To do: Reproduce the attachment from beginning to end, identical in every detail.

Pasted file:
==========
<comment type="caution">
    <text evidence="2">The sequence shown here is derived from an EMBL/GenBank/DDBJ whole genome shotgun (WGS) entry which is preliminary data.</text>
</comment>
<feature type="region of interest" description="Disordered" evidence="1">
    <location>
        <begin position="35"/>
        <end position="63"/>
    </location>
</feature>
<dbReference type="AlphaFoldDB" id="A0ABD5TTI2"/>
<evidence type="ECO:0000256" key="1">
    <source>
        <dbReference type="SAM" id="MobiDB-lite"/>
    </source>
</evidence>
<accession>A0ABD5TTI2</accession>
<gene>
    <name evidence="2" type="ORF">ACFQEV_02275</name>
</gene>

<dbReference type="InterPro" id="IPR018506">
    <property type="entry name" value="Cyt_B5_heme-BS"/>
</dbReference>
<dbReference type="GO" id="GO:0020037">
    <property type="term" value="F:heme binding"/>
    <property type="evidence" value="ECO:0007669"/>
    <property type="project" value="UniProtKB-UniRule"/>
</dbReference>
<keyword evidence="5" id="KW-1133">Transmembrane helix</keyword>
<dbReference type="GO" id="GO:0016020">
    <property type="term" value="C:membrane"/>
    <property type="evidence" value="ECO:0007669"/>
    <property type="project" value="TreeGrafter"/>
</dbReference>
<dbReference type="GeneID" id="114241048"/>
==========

<comment type="caution">
    <text evidence="2">The sequence shown here is derived from an EMBL/GenBank/DDBJ whole genome shotgun (WGS) entry which is preliminary data.</text>
</comment>
<feature type="region of interest" description="Disordered" evidence="1">
    <location>
        <begin position="35"/>
        <end position="63"/>
    </location>
</feature>
<dbReference type="AlphaFoldDB" id="A0ABD5TTI2"/>
<evidence type="ECO:0000256" key="1">
    <source>
        <dbReference type="SAM" id="MobiDB-lite"/>
    </source>
</evidence>
<accession>A0ABD5TTI2</accession>
<gene>
    <name evidence="2" type="ORF">ACFQEV_02275</name>
</gene>

<dbReference type="InterPro" id="IPR018506">
    <property type="entry name" value="Cyt_B5_heme-BS"/>
</dbReference>
<dbReference type="GO" id="GO:0020037">
    <property type="term" value="F:heme binding"/>
    <property type="evidence" value="ECO:0007669"/>
    <property type="project" value="UniProtKB-UniRule"/>
</dbReference>
<keyword evidence="5" id="KW-1133">Transmembrane helix</keyword>
<dbReference type="GO" id="GO:0016020">
    <property type="term" value="C:membrane"/>
    <property type="evidence" value="ECO:0007669"/>
    <property type="project" value="TreeGrafter"/>
</dbReference>
<dbReference type="GeneID" id="114241048"/>